The Federal Reserve announcements saw gold fall in a robust kneejerk reaction overnight before recovering. At one stage, gold fell $30.0 an ounce to $1705.50 an ounce before recovering to $1725.00 an ounce, 0.35% lower on the day. In directionless trading, gold has risen in Asia by 0.30% to $1730.00 an ounce.


The speed of gold’s recovery overnight suggests that there are now a lot of buyers waiting in the wings to pounce on significant dips. Support now lies between $1700.00 to $1705.00 an ounce. That said, gold now has several daily tops forming strong resistance at $1745.00 an ounce, ahead of the $1765.00 an ounce region, the top of its multi-month range.


Despite the noisy price action, gold remains marooned in its three-month 100-dollar range. If markets are about to receive another Federal Reserve sugar hit, gold may find the topside challenging going forward still.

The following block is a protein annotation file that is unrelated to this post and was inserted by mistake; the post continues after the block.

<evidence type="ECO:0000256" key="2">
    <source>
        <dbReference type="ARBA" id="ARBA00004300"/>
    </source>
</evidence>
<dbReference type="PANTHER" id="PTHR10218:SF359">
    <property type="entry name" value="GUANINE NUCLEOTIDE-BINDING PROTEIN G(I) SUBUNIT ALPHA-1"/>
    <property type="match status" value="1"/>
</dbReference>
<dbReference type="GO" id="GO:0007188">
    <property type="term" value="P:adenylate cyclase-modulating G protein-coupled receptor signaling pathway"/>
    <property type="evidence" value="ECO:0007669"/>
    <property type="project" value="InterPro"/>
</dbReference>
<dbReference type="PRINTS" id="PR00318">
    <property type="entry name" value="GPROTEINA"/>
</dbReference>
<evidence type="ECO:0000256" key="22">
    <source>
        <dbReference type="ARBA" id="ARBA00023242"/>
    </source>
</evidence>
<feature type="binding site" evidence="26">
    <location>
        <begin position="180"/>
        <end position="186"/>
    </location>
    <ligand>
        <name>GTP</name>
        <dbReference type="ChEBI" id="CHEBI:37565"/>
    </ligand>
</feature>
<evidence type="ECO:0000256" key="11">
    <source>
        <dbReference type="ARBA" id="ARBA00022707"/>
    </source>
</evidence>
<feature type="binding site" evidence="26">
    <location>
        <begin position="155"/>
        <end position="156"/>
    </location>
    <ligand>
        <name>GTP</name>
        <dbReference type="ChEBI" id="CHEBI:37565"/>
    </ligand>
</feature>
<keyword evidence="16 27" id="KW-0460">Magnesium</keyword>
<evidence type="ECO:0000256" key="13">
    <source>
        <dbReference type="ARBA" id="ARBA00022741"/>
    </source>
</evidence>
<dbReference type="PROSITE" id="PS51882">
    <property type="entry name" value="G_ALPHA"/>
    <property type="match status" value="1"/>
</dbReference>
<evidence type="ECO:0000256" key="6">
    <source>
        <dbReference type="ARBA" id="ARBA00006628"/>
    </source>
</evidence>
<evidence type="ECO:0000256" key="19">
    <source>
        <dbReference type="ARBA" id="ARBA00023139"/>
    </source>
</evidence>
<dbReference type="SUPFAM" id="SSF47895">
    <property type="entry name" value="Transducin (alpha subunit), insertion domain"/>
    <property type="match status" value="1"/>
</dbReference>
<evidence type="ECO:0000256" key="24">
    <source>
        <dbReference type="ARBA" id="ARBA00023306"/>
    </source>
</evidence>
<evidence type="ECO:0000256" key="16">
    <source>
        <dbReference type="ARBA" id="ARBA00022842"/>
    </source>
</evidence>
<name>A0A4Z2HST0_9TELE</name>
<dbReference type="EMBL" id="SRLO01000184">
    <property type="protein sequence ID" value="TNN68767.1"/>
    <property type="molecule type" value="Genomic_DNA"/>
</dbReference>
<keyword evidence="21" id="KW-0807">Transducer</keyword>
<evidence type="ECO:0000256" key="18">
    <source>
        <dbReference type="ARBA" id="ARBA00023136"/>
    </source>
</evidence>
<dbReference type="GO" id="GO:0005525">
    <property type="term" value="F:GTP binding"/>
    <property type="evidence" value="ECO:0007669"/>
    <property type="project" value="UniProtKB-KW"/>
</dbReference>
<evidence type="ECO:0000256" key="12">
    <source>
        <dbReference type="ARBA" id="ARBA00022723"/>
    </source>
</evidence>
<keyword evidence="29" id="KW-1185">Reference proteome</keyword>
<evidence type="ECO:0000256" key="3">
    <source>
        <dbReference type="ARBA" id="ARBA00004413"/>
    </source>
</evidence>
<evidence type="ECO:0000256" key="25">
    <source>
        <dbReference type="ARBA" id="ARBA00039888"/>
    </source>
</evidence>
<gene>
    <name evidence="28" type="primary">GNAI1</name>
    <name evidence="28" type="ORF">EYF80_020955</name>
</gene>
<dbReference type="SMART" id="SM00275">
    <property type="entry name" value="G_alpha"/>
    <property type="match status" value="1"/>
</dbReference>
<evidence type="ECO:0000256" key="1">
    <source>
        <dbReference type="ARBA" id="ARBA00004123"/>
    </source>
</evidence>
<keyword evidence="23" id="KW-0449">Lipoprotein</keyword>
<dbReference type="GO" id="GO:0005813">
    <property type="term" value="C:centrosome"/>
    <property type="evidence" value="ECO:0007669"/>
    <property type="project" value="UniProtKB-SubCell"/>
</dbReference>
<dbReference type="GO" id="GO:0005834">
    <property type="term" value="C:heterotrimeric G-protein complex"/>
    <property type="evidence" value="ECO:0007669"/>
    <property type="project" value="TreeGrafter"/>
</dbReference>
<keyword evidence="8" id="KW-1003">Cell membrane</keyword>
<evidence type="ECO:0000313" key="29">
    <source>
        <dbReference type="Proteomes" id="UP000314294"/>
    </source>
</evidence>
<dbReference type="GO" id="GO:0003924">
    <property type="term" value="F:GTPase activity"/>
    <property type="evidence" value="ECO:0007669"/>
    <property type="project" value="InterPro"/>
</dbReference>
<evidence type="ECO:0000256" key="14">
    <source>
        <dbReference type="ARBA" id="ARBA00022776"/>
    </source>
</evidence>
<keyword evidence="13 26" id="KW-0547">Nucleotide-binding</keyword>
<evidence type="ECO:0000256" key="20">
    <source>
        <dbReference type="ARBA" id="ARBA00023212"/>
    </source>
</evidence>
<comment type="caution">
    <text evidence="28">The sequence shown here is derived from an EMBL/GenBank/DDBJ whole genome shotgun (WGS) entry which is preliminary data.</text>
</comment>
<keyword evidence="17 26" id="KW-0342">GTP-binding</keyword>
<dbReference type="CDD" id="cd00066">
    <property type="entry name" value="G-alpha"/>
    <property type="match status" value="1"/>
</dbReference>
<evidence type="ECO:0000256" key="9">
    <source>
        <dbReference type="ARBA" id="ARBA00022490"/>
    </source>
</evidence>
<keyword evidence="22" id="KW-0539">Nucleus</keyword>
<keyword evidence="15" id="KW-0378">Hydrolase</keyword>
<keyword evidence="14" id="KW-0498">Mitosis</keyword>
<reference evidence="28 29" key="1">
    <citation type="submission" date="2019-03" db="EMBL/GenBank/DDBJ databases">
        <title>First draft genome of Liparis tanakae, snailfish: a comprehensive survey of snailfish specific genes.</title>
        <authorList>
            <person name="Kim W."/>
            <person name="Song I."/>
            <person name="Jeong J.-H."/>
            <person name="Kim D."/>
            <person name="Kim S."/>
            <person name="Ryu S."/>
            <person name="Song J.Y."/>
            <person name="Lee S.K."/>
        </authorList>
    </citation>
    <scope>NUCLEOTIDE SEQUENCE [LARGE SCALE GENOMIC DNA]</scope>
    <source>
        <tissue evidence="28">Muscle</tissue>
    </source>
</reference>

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China Shortens Travel Quarantine In COVID Zero Shift

China Shortens Travel Quarantine In COVID Zero Shift

China unexpectedly slashed quarantine times for international travelers, to just one…



China Shortens Travel Quarantine In COVID Zero Shift

China unexpectedly slashed quarantine times for international travelers, to just one week, which suggests Beijing is easing COVID zero policies. The nationwide relaxation of pandemic restrictions led investors to buy Chinese stocks.

Inbound travelers will only quarantine for ten days, down from three weeks, which shows local authorities are easing draconian curbs on travel and economic activity as they worry about slumping economic growth sparked by restrictive COVID zero policies earlier this year that locked down Beijing and Shanghai for months (Shanghai finally lifted its lockdown measures on May 31). 

"This relaxation sends the signal that the economy comes first ... It is a sign of importance of the economy at this point," Li Changmin, Managing Director at Snowball Wealth in Guangzhou, told Bloomberg